Free time is harder to come by than you likely imagine. A recent article in the Harvard Business Review brought up the term "future time slack," which is the belief that you'll have more time in the future than you do in the present. This is the reason so many of us are inclined to postpone commitments for weeks or months-- we just assume we'll have more free time in our schedule then.
The term "future time slack" was first coined in a 2004 study published in the Journal of Experimental Psychology. Study authors demonstrated that people think they'll have more time in the (relatively near) future, but roughly the same amount of money.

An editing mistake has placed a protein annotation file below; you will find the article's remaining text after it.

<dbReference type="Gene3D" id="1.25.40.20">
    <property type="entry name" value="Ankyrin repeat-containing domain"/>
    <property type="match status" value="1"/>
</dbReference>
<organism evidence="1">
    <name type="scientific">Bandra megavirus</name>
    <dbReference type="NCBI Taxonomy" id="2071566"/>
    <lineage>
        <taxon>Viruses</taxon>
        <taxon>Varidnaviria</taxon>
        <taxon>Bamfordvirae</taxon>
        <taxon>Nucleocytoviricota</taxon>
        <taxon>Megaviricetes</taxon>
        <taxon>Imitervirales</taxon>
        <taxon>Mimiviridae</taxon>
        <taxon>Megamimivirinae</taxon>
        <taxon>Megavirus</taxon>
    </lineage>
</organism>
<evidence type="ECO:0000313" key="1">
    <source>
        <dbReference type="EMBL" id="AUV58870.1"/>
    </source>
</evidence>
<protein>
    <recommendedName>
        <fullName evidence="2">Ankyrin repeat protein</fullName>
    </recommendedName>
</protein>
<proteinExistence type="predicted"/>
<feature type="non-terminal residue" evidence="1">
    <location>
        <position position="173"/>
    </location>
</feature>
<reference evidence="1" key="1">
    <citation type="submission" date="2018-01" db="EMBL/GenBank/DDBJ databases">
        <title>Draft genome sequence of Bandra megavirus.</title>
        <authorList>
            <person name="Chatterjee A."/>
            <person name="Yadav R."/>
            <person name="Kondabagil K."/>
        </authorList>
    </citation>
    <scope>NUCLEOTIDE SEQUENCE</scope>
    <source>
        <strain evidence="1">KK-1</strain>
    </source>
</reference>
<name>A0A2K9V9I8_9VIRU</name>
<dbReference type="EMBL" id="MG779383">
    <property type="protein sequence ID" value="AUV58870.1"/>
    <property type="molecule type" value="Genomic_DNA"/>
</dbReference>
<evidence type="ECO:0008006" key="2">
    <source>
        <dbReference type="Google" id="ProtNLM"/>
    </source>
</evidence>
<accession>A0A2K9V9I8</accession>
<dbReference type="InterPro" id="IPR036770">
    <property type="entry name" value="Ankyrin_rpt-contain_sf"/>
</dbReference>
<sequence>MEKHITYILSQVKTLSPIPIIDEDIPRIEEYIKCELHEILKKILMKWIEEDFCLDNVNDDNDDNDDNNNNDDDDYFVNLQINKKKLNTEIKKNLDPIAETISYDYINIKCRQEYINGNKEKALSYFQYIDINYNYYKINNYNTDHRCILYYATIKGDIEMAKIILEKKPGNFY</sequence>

The researchers put it this way: you think you're unusually busy now and will be less busy soon; but you don't assume you're unusually broke today.
Yet, research suggests that people who value time over money tend to be happier, possibly because they work less and therefore spend more time on activities they enjoy.
The moral here is really just not to wait to do certain things because you'll likely have the same amount of time then as you do right now.